NoSQL are databases that do not store data as relational tables, instead data is stored as key-value pairs, wide columns or graphs. Examples of NoSQL databases include Google Cloud Bigtable and Amazon DynamoDB.
As the amount of data collected by companies increases and unstructured data is increasingly used in machine learning models, organizations are turning to NoSQL databases as a complement or alternative to a traditional data warehouse. This trend is likely to continue in 2021, and as a data scientist, it’s important to get at least a basic understanding of how to interact with data in this form.
According to one survey conducted in January of this year, 88% of organizations at that time were using some form of cloud infrastructure. The impact of COVID-19 has likely accelerated this process even further.
The use of the cloud in other areas of business usually goes hand in hand with cloud solutions for data storage, analytics and machine learning. Major cloud service providers such as Google Cloud Platform, Amazon Web Services, and Microsoft Azure are rapidly developing tools to train, deploy, and maintain machine learning models.
As data scientists who will be working in 2021 and beyond, it is highly likely that you will be dealing with data stored in a cloud-based database such as Google BigQuery and developing cloud-based machine learning models. Experience and skills in this area are likely to be in demand as we approach 2021.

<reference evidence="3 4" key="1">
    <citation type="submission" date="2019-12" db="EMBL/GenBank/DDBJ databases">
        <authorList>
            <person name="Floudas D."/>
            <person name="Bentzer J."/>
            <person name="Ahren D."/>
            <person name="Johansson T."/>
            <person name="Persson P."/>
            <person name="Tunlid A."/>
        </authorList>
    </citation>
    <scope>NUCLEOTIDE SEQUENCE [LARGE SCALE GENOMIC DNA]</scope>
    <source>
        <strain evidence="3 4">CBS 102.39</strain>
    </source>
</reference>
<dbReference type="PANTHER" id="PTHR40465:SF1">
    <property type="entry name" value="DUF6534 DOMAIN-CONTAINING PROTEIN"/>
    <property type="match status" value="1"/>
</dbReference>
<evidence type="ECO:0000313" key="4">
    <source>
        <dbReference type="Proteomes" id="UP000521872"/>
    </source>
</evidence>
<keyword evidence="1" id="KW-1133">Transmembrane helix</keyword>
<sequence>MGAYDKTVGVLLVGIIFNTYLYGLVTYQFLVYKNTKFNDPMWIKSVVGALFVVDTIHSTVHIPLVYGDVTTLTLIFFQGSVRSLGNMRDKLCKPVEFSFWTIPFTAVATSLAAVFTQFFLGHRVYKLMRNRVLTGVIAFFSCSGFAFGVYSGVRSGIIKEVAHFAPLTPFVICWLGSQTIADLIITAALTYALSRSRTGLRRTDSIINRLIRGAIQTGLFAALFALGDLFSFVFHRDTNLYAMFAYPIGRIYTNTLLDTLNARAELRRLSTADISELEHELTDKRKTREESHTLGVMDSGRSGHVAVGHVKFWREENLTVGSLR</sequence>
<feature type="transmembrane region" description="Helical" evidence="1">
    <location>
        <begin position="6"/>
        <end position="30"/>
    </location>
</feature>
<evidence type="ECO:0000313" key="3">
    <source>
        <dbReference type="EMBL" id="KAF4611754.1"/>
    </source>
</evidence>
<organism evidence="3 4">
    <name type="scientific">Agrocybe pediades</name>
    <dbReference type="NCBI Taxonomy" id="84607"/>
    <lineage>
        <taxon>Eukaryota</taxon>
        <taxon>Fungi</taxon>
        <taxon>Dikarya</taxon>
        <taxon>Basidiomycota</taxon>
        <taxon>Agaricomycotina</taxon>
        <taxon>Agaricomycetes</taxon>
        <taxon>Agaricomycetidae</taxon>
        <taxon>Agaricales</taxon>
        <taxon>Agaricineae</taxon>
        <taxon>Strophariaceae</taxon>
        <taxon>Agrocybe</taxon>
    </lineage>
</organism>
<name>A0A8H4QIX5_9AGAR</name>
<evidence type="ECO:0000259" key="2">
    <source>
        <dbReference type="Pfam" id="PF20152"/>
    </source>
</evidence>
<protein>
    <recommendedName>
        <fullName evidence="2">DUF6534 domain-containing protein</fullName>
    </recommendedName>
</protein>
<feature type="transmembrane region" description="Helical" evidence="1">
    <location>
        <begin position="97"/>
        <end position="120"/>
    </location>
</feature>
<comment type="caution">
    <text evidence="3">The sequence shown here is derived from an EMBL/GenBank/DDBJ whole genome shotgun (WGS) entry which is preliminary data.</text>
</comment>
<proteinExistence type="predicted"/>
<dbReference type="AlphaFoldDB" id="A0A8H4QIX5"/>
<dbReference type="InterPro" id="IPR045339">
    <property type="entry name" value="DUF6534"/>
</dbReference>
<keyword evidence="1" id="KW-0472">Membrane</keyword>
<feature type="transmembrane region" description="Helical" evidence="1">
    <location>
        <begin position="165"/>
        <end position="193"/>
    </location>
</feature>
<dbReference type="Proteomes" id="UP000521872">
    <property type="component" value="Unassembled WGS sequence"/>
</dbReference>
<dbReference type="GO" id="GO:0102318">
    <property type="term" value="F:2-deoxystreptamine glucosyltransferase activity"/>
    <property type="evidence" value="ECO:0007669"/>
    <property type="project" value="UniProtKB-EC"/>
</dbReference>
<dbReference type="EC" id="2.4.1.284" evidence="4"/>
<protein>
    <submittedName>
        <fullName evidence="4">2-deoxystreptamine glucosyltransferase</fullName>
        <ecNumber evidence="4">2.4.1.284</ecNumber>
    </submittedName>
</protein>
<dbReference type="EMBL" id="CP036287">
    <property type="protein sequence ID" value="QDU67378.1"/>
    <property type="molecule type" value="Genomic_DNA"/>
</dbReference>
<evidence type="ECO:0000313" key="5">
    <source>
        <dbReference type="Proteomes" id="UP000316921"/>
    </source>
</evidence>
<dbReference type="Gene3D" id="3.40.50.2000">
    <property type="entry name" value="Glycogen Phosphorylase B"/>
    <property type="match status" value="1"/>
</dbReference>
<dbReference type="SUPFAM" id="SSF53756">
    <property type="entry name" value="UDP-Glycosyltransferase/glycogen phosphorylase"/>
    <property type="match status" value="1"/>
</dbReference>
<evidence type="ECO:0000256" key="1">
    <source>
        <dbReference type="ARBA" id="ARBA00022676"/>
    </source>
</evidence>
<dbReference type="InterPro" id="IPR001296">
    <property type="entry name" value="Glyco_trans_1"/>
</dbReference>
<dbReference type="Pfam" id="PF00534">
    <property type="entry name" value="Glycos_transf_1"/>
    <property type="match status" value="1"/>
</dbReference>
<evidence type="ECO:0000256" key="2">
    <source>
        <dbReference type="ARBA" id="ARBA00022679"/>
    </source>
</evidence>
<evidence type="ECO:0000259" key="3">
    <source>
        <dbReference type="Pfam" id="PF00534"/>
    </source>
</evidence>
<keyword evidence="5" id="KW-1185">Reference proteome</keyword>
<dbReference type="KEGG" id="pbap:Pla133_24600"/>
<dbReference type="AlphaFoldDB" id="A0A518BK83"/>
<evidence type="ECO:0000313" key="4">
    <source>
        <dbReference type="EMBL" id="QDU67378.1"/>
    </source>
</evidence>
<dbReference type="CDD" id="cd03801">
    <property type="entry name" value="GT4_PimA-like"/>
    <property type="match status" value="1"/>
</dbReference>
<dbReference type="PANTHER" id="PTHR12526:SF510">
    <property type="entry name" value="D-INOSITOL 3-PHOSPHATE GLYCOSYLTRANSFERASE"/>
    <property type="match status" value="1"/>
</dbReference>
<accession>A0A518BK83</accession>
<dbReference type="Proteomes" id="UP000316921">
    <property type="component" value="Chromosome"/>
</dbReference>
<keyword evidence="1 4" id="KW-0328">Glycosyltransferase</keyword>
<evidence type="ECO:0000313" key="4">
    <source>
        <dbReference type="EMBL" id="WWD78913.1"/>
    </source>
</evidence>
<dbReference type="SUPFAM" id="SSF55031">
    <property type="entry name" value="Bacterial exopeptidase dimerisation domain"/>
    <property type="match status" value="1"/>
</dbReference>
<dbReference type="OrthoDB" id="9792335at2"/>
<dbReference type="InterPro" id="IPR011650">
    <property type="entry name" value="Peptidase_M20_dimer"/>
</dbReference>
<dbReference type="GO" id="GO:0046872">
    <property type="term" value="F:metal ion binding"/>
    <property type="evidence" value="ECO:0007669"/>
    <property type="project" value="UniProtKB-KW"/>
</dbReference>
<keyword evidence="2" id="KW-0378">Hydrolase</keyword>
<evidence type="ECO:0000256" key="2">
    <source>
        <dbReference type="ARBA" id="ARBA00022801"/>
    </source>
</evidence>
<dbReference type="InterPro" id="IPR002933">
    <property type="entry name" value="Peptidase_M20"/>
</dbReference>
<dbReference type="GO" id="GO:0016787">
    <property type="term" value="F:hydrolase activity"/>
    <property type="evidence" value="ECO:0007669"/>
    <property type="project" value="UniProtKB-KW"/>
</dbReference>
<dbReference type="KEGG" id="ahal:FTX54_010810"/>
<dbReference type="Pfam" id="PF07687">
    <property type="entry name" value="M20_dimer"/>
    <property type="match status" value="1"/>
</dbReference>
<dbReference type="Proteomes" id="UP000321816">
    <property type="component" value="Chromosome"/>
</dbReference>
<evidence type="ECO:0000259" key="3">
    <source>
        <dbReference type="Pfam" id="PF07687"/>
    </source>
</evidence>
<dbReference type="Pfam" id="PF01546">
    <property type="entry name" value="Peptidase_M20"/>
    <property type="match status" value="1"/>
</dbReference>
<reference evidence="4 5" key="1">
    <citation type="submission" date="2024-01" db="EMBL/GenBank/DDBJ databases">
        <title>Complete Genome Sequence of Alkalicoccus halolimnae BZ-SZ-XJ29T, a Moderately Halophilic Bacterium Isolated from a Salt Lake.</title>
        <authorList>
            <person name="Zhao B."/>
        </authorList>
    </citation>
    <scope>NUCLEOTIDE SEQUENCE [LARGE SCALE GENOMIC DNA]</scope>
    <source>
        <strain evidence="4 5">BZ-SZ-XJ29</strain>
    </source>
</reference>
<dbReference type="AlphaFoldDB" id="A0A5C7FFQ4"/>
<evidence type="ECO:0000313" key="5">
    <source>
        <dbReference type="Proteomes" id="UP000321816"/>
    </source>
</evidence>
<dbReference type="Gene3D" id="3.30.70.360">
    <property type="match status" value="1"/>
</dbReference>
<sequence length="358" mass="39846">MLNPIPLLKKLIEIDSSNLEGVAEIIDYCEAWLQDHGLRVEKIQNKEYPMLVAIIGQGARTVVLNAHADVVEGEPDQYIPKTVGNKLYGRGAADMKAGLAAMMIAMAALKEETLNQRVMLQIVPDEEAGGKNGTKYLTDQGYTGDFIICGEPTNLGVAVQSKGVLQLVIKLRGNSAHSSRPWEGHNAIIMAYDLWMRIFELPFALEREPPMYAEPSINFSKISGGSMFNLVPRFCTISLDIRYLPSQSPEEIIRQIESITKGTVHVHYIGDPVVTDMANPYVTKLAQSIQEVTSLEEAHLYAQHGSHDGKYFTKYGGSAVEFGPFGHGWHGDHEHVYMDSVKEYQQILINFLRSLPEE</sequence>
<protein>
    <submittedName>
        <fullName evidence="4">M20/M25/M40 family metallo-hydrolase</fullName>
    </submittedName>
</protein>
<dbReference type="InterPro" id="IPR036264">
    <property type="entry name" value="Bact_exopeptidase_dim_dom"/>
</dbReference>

5. Air flow
Apache Airflow, an open source workflow management tool, is rapidly being adopted by many companies to manage ETL processes and machine learning pipelines. Many big tech companies like Google and Slack use it, and Google even built their Cloud Composer around this tool.
Airflow is increasingly mentioned as a desirable skill for data scientists in job postings. As mentioned at the beginning of this article, it will become more important for data scientists to be able to create and manage their own data pipelines for analytics and machine learning. The growing popularity of Airflow is likely to continue, at least in the short term, and as an open source tool, it should definitely be explored by every aspiring data scientist.
6. Software engineering
Code for data analysis is usually very complicated, it is not always thoroughly tested and it does not follow the rules of formatting. This is fine for upfront data exploration and quick analysis, but when it comes to putting machine learning models into production, the data scientist will need a good understanding of software development principles.
If you’re planning to work as a data scientist, chances are you’ll either be putting models into production yourself, or at least actively participating in the process. Therefore, it is important to master the following skills:
- Coding conventions like PYTHON
- Unit testing
- Version control like Github
- Dependencies and virtual environments
- Containers like Docker
This article has highlighted the major trends in data scientist skills. These insights were drawn from reviewing current data science job postings, the author’s own experience as a data scientist, and reading articles about future trends in the field.
This is not a complete list, it definitely takes a lot more skill and experience to become a successful data scientist. But in the next year, it is likely that the most important thing is to focus on these skills.
Thank you for reading!